by Woody LaBounty
In May 1906, San Francisco was still recovering from the great earthquake and fires that had destroyed most of the city a month earlier. In addition to caring for the refugees camping in parks in tents and shanties, the city faced restoring vital services and transportation links to rebuild the city. A massive clean up job was underway.
Researcher Robert Bardell has written a comprehensive analysis of how the remains of thousands of buildings, twisted rails, and buckled streets were cleared away. He notes, “The unsung heroes of this story are men and animals, not machines.” With some limited use of derricks, steam engines, and explosives to demolish large building walls, it was muscle, sinew, picks, and shovels that did most of the work. I recently came across a newspaper article from 112 years ago this week that illustrates Bob’s point.
St. Dominic’s Catholic Church in the Western Addition at Bush and Steiner Streets suffered heavy damage from the earthquake; its north tower was shaken away to the spired framework and surmounting cross while the south tower had part of its dome still intact, apparently balanced precariously on a point. Outside of the fire zone, it was a popular subject for photographers, and we have dozens of images in OpenSFHistory, both professional and amateur.
On May 14, 1906, a gang of wreckers was dispatched to pull down the southern tower, using a wire cable pulled by a steam engine set up at Pine and Steiner Streets. The cable snapped. The workers tried repeatedly the same method, but each time the cable broke or yanked free of its attachment to the stubborn tower. Finally, three men—Gus Moore, Paul Abel, and Joseph Lewis—were dispatched to climb the tower and weaken the supports. The San Francisco Chronicle reported the next day “The scene was an impressive one and was viewed by considerably more than 1000 people.”1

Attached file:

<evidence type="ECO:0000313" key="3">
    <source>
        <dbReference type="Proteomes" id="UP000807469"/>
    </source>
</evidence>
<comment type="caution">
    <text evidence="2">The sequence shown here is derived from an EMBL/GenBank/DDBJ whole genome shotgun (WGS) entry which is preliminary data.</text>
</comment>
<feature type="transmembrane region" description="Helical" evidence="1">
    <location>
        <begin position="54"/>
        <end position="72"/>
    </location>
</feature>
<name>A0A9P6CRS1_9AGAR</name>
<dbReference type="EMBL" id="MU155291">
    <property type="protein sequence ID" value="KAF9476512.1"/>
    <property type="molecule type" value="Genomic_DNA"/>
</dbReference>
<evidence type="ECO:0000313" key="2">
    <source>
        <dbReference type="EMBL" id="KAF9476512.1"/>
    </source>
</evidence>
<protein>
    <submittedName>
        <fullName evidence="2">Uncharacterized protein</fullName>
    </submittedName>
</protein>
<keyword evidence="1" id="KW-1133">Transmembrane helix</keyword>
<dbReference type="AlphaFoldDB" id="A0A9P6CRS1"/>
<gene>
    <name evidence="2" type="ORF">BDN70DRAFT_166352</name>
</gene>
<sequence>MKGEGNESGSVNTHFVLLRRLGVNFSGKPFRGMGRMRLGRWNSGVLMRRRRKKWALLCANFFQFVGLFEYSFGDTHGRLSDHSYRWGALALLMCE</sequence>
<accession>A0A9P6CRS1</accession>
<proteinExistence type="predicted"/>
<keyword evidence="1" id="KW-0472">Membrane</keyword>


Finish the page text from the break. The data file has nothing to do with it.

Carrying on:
“First these men used saws on the timber supports, cutting through until the merest strip of solid timber remained. Then they descended, and again the strain was put on the cable and again the cable snapped. Abandoning the saw, the men took their axes with them on their later trips and wielded them persistently, until those who stood far below, with necks craned, feared that the supports would collapse, and let the tower down on the fearless men, who smoked their pipes as they stolidly swung their axes.”
After four hours of labor, the men and the machine finally pulled the tower down. It crashed through the center section of the church, covering the front entry steps.
Once the dust had settled the crowd rushed upon the pile of ruins, along with the wreckers and police on duty, “for in its fall the tower had carried away the great, glimmering cross that surmounted the center of the front wall, and the cross was somewhere under the debris.”
The cross was unearthed from the debris intact. “As the crowd had looked at it before the fall it had seemed a small thing, possibly a foot high, but when it was taken out of the ruin it required the united strength of eight sturdy men to carry it to a place of safety.”
Perhaps the cross was incorporated into the rebuilt St. Dominic’s, which, retrofitted with buttresses after the 1989 earthquake, still stands at the corner of Bush and Steiner.
1. “St. Dominic’s Tower Razed,” San Francisco Chronicle, May 15, 1906, pg. 10.